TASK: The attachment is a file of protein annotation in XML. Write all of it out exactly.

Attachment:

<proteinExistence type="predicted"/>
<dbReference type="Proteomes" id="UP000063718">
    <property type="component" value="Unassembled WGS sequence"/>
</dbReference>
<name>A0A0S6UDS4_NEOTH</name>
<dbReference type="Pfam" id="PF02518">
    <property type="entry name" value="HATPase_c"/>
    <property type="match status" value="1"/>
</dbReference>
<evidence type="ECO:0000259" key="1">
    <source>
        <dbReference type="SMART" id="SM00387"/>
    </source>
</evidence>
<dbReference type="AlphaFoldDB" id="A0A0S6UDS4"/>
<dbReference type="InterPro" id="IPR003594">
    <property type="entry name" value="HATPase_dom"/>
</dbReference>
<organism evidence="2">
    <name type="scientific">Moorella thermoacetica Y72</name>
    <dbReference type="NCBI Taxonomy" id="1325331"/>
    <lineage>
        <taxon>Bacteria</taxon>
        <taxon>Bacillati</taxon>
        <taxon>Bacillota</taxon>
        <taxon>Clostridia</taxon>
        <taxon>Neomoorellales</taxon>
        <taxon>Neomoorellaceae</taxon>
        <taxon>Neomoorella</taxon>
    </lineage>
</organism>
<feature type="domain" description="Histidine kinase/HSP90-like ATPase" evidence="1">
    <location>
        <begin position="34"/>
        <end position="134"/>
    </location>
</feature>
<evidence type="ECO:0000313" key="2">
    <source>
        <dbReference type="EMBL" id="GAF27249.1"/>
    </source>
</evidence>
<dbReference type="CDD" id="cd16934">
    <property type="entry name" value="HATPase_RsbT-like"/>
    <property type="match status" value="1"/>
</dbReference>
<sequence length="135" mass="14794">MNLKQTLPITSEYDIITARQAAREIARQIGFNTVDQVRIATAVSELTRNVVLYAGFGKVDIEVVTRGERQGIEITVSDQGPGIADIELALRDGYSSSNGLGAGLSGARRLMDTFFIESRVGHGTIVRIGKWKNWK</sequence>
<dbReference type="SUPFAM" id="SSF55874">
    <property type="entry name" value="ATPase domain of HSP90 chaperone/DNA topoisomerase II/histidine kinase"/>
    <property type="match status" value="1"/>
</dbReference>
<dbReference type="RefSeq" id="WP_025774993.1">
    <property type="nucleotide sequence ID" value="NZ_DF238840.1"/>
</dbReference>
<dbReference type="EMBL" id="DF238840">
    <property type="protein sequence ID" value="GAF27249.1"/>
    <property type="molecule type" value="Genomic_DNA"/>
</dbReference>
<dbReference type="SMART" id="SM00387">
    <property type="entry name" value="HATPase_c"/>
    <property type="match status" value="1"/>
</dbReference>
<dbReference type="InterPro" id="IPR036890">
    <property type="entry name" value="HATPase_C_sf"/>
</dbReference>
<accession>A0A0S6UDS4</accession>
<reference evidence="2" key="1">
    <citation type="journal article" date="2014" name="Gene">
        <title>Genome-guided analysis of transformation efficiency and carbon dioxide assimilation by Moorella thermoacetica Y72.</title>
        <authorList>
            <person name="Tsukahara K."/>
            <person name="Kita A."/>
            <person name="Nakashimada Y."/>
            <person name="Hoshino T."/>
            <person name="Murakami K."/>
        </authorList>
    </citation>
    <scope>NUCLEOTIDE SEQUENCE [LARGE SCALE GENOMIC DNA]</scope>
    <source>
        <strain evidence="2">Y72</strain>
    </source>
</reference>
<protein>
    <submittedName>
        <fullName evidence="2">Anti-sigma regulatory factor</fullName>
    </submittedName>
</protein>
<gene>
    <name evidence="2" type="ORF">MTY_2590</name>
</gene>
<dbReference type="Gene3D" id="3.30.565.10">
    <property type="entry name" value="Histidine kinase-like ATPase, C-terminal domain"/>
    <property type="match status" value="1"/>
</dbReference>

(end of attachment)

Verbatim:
<proteinExistence type="predicted"/>
<dbReference type="Proteomes" id="UP000063718">
    <property type="component" value="Unassembled WGS sequence"/>
</dbReference>
<name>A0A0S6UDS4_NEOTH</name>
<dbReference type="Pfam" id="PF02518">
    <property type="entry name" value="HATPase_c"/>
    <property type="match status" value="1"/>
</dbReference>
<evidence type="ECO:0000259" key="1">
    <source>
        <dbReference type="SMART" id="SM00387"/>
    </source>
</evidence>
<dbReference type="AlphaFoldDB" id="A0A0S6UDS4"/>
<dbReference type="InterPro" id="IPR003594">
    <property type="entry name" value="HATPase_dom"/>
</dbReference>
<organism evidence="2">
    <name type="scientific">Moorella thermoacetica Y72</name>
    <dbReference type="NCBI Taxonomy" id="1325331"/>
    <lineage>
        <taxon>Bacteria</taxon>
        <taxon>Bacillati</taxon>
        <taxon>Bacillota</taxon>
        <taxon>Clostridia</taxon>
        <taxon>Neomoorellales</taxon>
        <taxon>Neomoorellaceae</taxon>
        <taxon>Neomoorella</taxon>
    </lineage>
</organism>
<feature type="domain" description="Histidine kinase/HSP90-like ATPase" evidence="1">
    <location>
        <begin position="34"/>
        <end position="134"/>
    </location>
</feature>
<evidence type="ECO:0000313" key="2">
    <source>
        <dbReference type="EMBL" id="GAF27249.1"/>
    </source>
</evidence>
<dbReference type="CDD" id="cd16934">
    <property type="entry name" value="HATPase_RsbT-like"/>
    <property type="match status" value="1"/>
</dbReference>
<sequence length="135" mass="14794">MNLKQTLPITSEYDIITARQAAREIARQIGFNTVDQVRIATAVSELTRNVVLYAGFGKVDIEVVTRGERQGIEITVSDQGPGIADIELALRDGYSSSNGLGAGLSGARRLMDTFFIESRVGHGTIVRIGKWKNWK</sequence>
<dbReference type="SUPFAM" id="SSF55874">
    <property type="entry name" value="ATPase domain of HSP90 chaperone/DNA topoisomerase II/histidine kinase"/>
    <property type="match status" value="1"/>
</dbReference>
<dbReference type="RefSeq" id="WP_025774993.1">
    <property type="nucleotide sequence ID" value="NZ_DF238840.1"/>
</dbReference>
<dbReference type="EMBL" id="DF238840">
    <property type="protein sequence ID" value="GAF27249.1"/>
    <property type="molecule type" value="Genomic_DNA"/>
</dbReference>
<dbReference type="SMART" id="SM00387">
    <property type="entry name" value="HATPase_c"/>
    <property type="match status" value="1"/>
</dbReference>
<dbReference type="InterPro" id="IPR036890">
    <property type="entry name" value="HATPase_C_sf"/>
</dbReference>
<accession>A0A0S6UDS4</accession>
<reference evidence="2" key="1">
    <citation type="journal article" date="2014" name="Gene">
        <title>Genome-guided analysis of transformation efficiency and carbon dioxide assimilation by Moorella thermoacetica Y72.</title>
        <authorList>
            <person name="Tsukahara K."/>
            <person name="Kita A."/>
            <person name="Nakashimada Y."/>
            <person name="Hoshino T."/>
            <person name="Murakami K."/>
        </authorList>
    </citation>
    <scope>NUCLEOTIDE SEQUENCE [LARGE SCALE GENOMIC DNA]</scope>
    <source>
        <strain evidence="2">Y72</strain>
    </source>
</reference>
<protein>
    <submittedName>
        <fullName evidence="2">Anti-sigma regulatory factor</fullName>
    </submittedName>
</protein>
<gene>
    <name evidence="2" type="ORF">MTY_2590</name>
</gene>
<dbReference type="Gene3D" id="3.30.565.10">
    <property type="entry name" value="Histidine kinase-like ATPase, C-terminal domain"/>
    <property type="match status" value="1"/>
</dbReference>